Where did the drivers go?

Gahayr stopped driving in the early days of the pandemic. He lived on savings until he became eligible for COVID-era unemployment assistance, which was extended to gig workers.

It was a common tale: Between April 2020 and September 2021, 7,640 drivers received emergency assistance from the state, said Anneliese Vance-Sherman, regional labor economist with the Washington Employment Security Department. Many didn’t return to driving: While the state finds it difficult to track gig workers, Vance-Sherman said 1,180 of them later showed up in a more traditional job classification leaving behind the gig life to earn wages as an employee rather than an independent contractor.

“If you were a … driver because you love the flexibility, then you’re still doing it,” said Vance-Sherman. “If it’s something that was earning you a wage and it ends up being a risky job for you, financially or healthwise, you’ve got more opportunities as a job seeker than you’ve ever had.”

“A lot of drivers that had to stop driving at the beginning of the pandemic, a good chunk of them haven’t come back in Seattle,” said Michael Wolfe, executive director of Drive Forward, an industry-funded drivers’ group, “ and the ones who have, we’re hearing reports from them that they’re taking fewer rides.”

Other drivers picked up work delivering food, through Uber Eats or DoorDash, said Kerry Harwin, communications director for Drivers Union, a local labor-backed drivers’ group. It may not have been enough to recoup all of their lost income, but with Seattle’s new minimum wage — which guarantees drivers $1.38 per mile, 59 cents per minute and a per-trip minimum of $5.17 — it could come close.

Gahayr, who lives in Tukwila and works to support his 2-year-old son, couldn’t make food delivery pencil out. Besides, he hated running around apartment buildings looking for whoever ordered a coffee. Earning less income was never an option. The trade-off, then, is longer hours.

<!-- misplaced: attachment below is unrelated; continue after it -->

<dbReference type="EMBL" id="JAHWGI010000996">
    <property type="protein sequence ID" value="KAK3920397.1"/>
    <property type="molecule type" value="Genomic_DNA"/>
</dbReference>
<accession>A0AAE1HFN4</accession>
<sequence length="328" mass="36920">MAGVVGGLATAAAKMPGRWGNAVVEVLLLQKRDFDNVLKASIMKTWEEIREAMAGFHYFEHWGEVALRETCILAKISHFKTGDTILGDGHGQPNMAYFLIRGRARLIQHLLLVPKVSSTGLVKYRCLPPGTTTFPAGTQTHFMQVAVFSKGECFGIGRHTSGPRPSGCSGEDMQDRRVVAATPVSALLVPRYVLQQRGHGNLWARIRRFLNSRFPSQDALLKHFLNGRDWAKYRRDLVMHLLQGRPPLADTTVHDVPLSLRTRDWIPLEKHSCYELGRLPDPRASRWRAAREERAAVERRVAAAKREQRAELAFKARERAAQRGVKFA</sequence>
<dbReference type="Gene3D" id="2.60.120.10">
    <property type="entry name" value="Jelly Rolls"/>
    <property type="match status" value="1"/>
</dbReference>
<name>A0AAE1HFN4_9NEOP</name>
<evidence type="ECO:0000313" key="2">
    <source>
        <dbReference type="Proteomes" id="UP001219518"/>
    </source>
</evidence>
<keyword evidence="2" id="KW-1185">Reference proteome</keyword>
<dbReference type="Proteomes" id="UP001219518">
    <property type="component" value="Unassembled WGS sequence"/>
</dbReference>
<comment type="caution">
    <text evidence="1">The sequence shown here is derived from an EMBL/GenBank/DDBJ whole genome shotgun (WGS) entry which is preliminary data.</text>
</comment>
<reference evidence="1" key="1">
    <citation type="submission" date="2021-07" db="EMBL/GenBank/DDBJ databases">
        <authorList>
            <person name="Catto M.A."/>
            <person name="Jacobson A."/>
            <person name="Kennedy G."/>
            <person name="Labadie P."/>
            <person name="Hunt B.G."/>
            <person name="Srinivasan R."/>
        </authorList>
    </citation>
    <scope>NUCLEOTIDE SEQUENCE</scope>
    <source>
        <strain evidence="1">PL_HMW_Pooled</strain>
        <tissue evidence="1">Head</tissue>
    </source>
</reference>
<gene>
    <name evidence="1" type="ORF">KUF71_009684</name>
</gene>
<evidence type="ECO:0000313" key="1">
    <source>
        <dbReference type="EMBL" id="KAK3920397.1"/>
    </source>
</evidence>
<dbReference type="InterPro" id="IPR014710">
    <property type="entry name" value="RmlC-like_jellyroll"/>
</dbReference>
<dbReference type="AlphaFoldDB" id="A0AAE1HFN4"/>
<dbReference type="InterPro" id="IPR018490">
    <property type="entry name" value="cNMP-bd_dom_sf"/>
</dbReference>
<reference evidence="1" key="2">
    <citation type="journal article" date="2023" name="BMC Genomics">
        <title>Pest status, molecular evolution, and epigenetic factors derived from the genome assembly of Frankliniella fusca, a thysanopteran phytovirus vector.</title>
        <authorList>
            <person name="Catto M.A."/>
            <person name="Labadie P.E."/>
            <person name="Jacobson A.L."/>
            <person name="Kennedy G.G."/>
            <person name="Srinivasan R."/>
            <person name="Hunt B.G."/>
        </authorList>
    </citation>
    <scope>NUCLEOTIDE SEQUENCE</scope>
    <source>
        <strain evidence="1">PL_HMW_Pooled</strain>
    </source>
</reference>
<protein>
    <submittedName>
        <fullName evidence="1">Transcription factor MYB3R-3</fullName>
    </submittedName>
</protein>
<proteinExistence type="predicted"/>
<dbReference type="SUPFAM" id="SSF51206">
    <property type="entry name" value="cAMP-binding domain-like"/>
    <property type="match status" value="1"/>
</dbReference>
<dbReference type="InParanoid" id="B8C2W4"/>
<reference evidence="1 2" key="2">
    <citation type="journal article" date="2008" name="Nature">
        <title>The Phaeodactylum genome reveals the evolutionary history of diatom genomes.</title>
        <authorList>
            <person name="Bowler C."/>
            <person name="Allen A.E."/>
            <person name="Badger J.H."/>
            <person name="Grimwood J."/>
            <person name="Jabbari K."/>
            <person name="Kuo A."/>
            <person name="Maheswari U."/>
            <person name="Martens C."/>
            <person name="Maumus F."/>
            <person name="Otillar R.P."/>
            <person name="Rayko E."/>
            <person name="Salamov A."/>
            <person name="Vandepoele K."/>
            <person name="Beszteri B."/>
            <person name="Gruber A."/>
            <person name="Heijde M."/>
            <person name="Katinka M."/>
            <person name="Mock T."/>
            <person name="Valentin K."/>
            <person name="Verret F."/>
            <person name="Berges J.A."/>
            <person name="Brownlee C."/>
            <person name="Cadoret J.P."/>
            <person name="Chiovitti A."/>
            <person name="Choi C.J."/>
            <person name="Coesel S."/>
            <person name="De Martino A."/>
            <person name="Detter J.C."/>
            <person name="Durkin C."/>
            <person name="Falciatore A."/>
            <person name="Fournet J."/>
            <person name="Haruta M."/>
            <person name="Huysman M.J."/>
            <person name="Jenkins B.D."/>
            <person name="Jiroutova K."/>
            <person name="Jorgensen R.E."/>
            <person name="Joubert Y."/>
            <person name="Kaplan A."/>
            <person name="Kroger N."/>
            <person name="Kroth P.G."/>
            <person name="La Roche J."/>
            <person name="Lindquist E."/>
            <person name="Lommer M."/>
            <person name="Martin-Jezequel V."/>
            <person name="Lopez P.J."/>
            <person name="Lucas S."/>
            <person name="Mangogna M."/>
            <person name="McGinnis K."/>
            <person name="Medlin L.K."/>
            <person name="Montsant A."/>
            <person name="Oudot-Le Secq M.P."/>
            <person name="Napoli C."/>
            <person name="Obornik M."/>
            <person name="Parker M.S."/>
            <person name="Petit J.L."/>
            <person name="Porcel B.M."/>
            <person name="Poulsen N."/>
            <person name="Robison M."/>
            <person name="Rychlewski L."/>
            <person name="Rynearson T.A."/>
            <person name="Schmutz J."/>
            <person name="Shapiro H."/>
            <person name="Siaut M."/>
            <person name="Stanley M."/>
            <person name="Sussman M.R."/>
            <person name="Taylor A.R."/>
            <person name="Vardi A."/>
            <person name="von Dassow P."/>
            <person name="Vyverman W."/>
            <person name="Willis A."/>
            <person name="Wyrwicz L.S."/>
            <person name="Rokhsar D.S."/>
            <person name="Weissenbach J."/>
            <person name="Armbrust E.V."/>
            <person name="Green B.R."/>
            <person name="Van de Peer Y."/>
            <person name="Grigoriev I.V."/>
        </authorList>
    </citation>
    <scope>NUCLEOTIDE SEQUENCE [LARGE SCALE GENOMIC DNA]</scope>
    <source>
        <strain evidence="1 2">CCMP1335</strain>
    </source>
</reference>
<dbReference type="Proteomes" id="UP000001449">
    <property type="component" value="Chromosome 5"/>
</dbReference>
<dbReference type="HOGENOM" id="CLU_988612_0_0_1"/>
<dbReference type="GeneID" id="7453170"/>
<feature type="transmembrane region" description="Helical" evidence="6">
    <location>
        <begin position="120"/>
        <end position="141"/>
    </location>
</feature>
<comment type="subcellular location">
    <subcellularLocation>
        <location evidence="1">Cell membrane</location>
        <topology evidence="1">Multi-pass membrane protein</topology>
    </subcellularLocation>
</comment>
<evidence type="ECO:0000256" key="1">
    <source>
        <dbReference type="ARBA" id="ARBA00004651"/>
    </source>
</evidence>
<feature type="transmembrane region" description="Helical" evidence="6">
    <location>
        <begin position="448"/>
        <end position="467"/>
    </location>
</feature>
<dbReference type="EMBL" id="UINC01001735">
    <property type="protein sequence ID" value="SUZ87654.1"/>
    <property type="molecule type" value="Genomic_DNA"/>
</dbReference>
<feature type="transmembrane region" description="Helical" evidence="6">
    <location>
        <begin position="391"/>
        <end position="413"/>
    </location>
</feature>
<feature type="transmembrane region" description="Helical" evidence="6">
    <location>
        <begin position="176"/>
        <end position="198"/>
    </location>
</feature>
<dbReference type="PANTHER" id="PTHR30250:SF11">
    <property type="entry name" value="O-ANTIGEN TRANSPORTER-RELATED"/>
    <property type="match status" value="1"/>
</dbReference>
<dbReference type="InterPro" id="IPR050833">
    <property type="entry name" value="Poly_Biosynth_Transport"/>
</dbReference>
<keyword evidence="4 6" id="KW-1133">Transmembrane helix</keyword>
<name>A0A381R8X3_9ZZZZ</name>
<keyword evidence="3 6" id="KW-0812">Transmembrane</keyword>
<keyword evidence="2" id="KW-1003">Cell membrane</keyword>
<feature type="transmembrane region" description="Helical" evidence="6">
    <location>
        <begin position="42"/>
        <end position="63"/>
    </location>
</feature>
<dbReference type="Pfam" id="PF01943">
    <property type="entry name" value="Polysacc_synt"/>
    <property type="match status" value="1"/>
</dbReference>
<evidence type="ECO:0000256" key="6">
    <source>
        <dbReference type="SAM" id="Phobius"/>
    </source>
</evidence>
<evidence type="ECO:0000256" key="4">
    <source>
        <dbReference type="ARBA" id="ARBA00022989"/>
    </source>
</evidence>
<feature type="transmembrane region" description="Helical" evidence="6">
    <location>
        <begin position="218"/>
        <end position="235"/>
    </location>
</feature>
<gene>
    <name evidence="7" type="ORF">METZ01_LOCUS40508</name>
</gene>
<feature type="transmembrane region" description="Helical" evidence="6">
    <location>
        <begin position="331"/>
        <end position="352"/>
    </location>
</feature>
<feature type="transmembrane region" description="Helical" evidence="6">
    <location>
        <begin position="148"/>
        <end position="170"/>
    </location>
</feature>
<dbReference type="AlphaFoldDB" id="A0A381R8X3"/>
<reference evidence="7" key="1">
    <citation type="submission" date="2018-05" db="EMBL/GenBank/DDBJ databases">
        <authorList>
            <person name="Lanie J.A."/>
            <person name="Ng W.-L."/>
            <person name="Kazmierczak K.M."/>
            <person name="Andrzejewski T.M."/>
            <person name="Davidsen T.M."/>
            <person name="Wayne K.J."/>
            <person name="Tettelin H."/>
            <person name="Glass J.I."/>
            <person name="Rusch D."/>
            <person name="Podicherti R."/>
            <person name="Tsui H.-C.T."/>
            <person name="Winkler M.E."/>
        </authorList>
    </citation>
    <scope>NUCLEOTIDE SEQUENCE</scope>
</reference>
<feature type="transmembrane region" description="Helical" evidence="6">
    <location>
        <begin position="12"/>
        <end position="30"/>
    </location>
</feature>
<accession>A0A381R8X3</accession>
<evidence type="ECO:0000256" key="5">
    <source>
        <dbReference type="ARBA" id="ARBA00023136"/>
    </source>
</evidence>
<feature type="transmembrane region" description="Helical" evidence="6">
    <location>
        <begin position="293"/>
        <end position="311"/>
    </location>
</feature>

Seattle lags behind

Uber and Lyft face headwinds. The stock prices of both have plummeted as investors pull back and the companies grapple with supply and demand. Uber CEO Dara Khosrowshahi warned of a tighter period ahead for the company in a memo to staff. Lyft also forecast slowed hiring and budget cuts for the company.

At the same time, gas prices have cut into driver margins. The companies have added a surcharge, increasing the cost of trips, which are as high as they’ve ever been.

The issues facing the two companies appear to be distilled in Seattle. MacKenzie of the UW said he was surprised that Seattle trip numbers are as low as they are, but pointed out that the city has been among the most cautious when it comes to COVID restrictions.

“I wonder how many people are still either avoiding Uber and Lyft because it’s a shared vehicle space, or simply they’re avoiding the places that they would commonly go when using Uber and Lyft,” he said.

Wolfe, of Drive Forward, echoed the argument from the companies, that Seattle’s new minimum wage for drivers has further depressed ridership.

“If the rest of the county is closer to 70% [of pre-pandemic ridership] but Seattle’s at 45, the only difference is Fare Share,” the name of the Seattle minimum wage law, he said.

MacKenzie said that’s a possible explanation but couldn’t say definitively Fare Share was to blame. Ridership on King County Metro buses correlates closely to the number of trips with Uber and Lyft; boardings in April 2022 were around 50% of boardings in April 2019.

Harwin said the minimum wage will be a net benefit, because driver earnings are buoyed by law.

“There’s more resiliency because drivers are able to make more than what they used to,” he said.

Gahayr recently started school to pursue a career in technical engineering, but put his education on pause as he spent more time on the road.

Lately, he’s considered finding a salaried job, maybe in the world of affordable housing. But he hasn’t put in any applications yet. “I haven’t fixed my resume,” he said. “Like I said, I can’t find the time because I have to always drive.”